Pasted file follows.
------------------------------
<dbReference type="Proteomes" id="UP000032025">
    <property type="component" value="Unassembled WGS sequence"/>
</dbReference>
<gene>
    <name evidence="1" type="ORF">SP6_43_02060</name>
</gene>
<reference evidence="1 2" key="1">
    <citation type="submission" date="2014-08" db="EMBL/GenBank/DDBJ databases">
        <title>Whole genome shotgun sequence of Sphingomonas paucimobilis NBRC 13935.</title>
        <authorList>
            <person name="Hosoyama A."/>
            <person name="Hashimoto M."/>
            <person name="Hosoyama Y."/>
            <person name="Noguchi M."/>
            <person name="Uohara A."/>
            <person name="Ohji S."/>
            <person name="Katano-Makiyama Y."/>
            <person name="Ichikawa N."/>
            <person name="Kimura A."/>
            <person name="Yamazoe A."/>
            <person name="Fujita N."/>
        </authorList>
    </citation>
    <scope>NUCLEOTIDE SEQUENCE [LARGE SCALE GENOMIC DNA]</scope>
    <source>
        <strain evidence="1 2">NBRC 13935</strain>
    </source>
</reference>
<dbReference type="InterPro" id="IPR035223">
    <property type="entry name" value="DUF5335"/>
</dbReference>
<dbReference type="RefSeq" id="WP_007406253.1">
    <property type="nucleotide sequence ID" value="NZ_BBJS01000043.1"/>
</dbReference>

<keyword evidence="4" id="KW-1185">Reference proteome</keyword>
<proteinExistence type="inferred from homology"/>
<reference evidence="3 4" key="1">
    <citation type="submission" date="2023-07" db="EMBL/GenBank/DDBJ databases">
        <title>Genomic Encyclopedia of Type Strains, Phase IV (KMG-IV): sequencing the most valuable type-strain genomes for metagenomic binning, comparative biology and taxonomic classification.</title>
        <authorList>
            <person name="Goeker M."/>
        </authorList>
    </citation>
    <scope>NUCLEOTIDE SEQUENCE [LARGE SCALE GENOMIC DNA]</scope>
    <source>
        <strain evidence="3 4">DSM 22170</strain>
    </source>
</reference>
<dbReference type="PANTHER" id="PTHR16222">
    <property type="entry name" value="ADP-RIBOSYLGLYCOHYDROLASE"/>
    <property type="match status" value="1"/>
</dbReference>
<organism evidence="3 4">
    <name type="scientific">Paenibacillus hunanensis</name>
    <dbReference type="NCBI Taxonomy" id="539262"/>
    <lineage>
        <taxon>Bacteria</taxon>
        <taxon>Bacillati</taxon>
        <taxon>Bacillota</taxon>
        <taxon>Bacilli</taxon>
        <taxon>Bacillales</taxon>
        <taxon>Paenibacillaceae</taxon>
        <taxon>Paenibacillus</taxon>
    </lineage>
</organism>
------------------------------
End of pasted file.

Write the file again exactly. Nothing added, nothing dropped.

<dbReference type="Proteomes" id="UP000032025">
    <property type="component" value="Unassembled WGS sequence"/>
</dbReference>
<gene>
    <name evidence="1" type="ORF">SP6_43_02060</name>
</gene>
<reference evidence="1 2" key="1">
    <citation type="submission" date="2014-08" db="EMBL/GenBank/DDBJ databases">
        <title>Whole genome shotgun sequence of Sphingomonas paucimobilis NBRC 13935.</title>
        <authorList>
            <person name="Hosoyama A."/>
            <person name="Hashimoto M."/>
            <person name="Hosoyama Y."/>
            <person name="Noguchi M."/>
            <person name="Uohara A."/>
            <person name="Ohji S."/>
            <person name="Katano-Makiyama Y."/>
            <person name="Ichikawa N."/>
            <person name="Kimura A."/>
            <person name="Yamazoe A."/>
            <person name="Fujita N."/>
        </authorList>
    </citation>
    <scope>NUCLEOTIDE SEQUENCE [LARGE SCALE GENOMIC DNA]</scope>
    <source>
        <strain evidence="1 2">NBRC 13935</strain>
    </source>
</reference>
<dbReference type="InterPro" id="IPR035223">
    <property type="entry name" value="DUF5335"/>
</dbReference>
<dbReference type="RefSeq" id="WP_007406253.1">
    <property type="nucleotide sequence ID" value="NZ_BBJS01000043.1"/>
</dbReference>

<keyword evidence="4" id="KW-1185">Reference proteome</keyword>
<proteinExistence type="inferred from homology"/>
<reference evidence="3 4" key="1">
    <citation type="submission" date="2023-07" db="EMBL/GenBank/DDBJ databases">
        <title>Genomic Encyclopedia of Type Strains, Phase IV (KMG-IV): sequencing the most valuable type-strain genomes for metagenomic binning, comparative biology and taxonomic classification.</title>
        <authorList>
            <person name="Goeker M."/>
        </authorList>
    </citation>
    <scope>NUCLEOTIDE SEQUENCE [LARGE SCALE GENOMIC DNA]</scope>
    <source>
        <strain evidence="3 4">DSM 22170</strain>
    </source>
</reference>
<dbReference type="PANTHER" id="PTHR16222">
    <property type="entry name" value="ADP-RIBOSYLGLYCOHYDROLASE"/>
    <property type="match status" value="1"/>
</dbReference>
<organism evidence="3 4">
    <name type="scientific">Paenibacillus hunanensis</name>
    <dbReference type="NCBI Taxonomy" id="539262"/>
    <lineage>
        <taxon>Bacteria</taxon>
        <taxon>Bacillati</taxon>
        <taxon>Bacillota</taxon>
        <taxon>Bacilli</taxon>
        <taxon>Bacillales</taxon>
        <taxon>Paenibacillaceae</taxon>
        <taxon>Paenibacillus</taxon>
    </lineage>
</organism>